The Cast: Aurora (Assistant Chef), Myself (Chef).
When you can see the greases purposefully making their own surface pools, you know you’re in trouble. Seriously.
Two weeks ago my youngest and I went on another snowshoe expotition*, and this time we remembered to do something that we had talked about trying on the last trek: Field Cooking.
Okay, for those not familiar with The Field, let me try to explain it to you. The Field is not necessarily an actual field (but it could be). The Field is where I, as a Marine, would go to train and do military stuff. The Field is a general term for basically any place that doesn’t have facilities for humanity, like shelter, running water, or other such basic human niceties. The Field is like camping—if your idea of camping is sleeping outdoors (not in a trailer) in the rain, sun, mud, snow, or in trenches, on rocks, the desert, all with or possibly without tents or sleeping bags, then you may understand what The Field is.
And, if there is The Field, then that stands to reason that there is Field Cooking. Field Cooking is the type of menus and recipes that come from desperation—plain and simple. The type of desperation that comes from having to eat the uneatable or having to eat the same thing again and again and you just gotta mix it up a little bit.
Field Cooking is an art. Now, some of you might be thinking, “I’ve been camping. It isn’t that difficult to cook outdoors.” That may be true. But, I am talking about MRE’s here (or worse). And with the same food rations eaten, again and again, you gotta find ways to make it palatable. So, you get creative and learn how to make the food become something more. And two weeks ago, my daughter and I did just that. We concocted Slim Jim Stew—with Dumplings.
We got the idea from the simplicity of Field Cooking basics: Make something that you shouldn’t eat—but do anyway—and make it better! So we did.
After a fun little jaunt up the ice-crusted, snow-packed, slippery, steep-sloped mountain, Aurora and I stopped for some Field Cooking lessons. You gotta know survival skills. And I always feel the best way to learn is in a safe-losing environment. By that, I mean that if you should be in a situation where if things don’t work out, your life won’t depend on it. Worst case for us was that after our hike we drove home and ate there.
So, here’s what we had:
1 G.I. canteen cup
1 G.I. canteen kidney stove
2 packets of MRE creamer (3 oz each)
1 MRE salt packet
4 Slim Jims (.28 oz snack-sized sticks)
1 packet of 2 MRE crackers
A mountain covered in snow (for water containing a subtle pine-y flavor—for zest!)
After filling the canteen cup with clean (relative) snow, I set a small fuel-bar fire going, so the stove would set around it. This allowed Aurora to see how quickly you lose snow volume to water volume. This turned out to be about the right amount of water for the stew—plus another handful, or two (I wanted about ⅓ of a canteen cup full).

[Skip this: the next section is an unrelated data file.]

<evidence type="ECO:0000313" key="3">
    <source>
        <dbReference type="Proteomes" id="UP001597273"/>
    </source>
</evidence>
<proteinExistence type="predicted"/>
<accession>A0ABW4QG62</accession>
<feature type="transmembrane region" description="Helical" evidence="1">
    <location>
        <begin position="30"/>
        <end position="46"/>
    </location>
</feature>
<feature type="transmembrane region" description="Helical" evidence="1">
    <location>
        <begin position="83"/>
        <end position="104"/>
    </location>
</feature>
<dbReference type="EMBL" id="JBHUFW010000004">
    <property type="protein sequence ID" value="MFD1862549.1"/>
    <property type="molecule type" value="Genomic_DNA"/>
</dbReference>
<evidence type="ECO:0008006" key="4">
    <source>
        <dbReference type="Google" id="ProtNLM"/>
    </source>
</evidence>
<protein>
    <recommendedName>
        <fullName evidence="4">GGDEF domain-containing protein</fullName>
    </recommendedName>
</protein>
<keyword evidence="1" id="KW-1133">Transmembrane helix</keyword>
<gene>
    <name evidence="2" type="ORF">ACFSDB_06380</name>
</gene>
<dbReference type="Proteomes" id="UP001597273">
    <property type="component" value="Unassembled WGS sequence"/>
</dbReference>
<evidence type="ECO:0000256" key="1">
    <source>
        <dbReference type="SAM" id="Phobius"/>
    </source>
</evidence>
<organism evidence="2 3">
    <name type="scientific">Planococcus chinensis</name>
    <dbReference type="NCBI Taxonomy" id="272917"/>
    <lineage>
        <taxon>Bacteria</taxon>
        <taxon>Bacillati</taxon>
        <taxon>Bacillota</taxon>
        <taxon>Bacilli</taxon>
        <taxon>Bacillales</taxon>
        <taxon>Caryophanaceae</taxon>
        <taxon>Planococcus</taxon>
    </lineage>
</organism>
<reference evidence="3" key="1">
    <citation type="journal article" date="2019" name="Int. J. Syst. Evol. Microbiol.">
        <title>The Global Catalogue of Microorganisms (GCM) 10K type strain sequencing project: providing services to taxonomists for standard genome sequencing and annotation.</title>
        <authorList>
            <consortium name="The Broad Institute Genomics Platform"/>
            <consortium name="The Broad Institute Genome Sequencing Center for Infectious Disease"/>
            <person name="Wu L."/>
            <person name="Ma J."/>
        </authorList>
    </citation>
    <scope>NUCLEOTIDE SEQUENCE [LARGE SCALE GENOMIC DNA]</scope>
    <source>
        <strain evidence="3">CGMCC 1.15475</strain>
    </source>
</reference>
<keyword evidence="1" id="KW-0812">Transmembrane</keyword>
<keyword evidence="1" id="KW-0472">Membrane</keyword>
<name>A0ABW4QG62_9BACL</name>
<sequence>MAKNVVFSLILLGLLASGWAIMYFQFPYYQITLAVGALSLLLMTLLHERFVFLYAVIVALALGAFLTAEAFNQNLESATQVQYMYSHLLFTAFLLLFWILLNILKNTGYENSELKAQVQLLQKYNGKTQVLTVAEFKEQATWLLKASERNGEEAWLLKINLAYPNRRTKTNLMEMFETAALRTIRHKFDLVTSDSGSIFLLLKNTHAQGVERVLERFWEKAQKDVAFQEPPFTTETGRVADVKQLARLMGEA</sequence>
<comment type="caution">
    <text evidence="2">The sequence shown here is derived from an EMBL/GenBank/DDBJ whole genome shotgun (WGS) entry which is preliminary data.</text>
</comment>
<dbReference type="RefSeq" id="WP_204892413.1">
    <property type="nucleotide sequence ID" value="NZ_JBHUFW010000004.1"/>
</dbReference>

Next, we snapped the four small Slim Jims into ¼ inch sections (you could cut them up, but they broke quite easily on their own). After the snow was melted, we added the Slim Jim bits and a dash of salt for absorption—about ¼ of the packet (because those Slim Jims didn’t have enough sodium on their own). We allowed the jerky giblets to soak for a few minutes—so as to absorb some of the water. We figured the Slim Jims would add enough seasoning for the stew. Field Cooking 101: Let the food be the seasoning.
Once the orangy-brown oils from the Slim Jims began to surface and pool and swirl about at the top of the water (which was now starting to boil), we added the two 3-ounce packets of MRE creamer. This was the roux. The fun part of mixing in the creamer was seeing the water turn white while the oils still floated about, not wanting to join the watery party.
At this point, the stew was, well, watery. This was perfect. It was now time for the ‘dumplings’! The dumplings consisted of broken bits of an MRE cracker—just one. The MRE cracker was perfect for the stew because it would add no additional flavors—the Slim Jim ‘spices’ would do all that for us. We did not crumble the cracker, so as to allow it to soak up some of the water and oils. This would also allow the cracker bits to act as a ‘filler’ in the stew. The bits were small, but not too small.
After a few more minutes on the fire (to be sure bacteria and such were killed), we divided the spoils and dined. With each scoop, we had ‘dumplings’ that visually resembled scalloped potato fragments. And the meaty chucks had swollen—just as planned. Each previously section of wrinkled meat was now attempting to burst forth from its edible wrapper membrane. If we had not broken them into ¼ inch chunks and kept them in their edible skins, the meat would have just floated about like fine hair-like animal debris—not appetizing at all.
On this expotition I didn’t bring any way to take a photo, with me, and I fully regret it. I honestly wasn’t expecting this meal to turn out well—or be picture-worthy. It was supposed to be one of those ‘aren’t you glad you’re only reading about it and didn’t experience it’ kind of moments. But, my daughter and I had a great time. And, we cooked up a great mountain make-shift meal: Slim Jim Stew—with Dumplings.
*Expotition: See Chapter Eight: In which Christopher Robin Leads an Expotition to the North Pole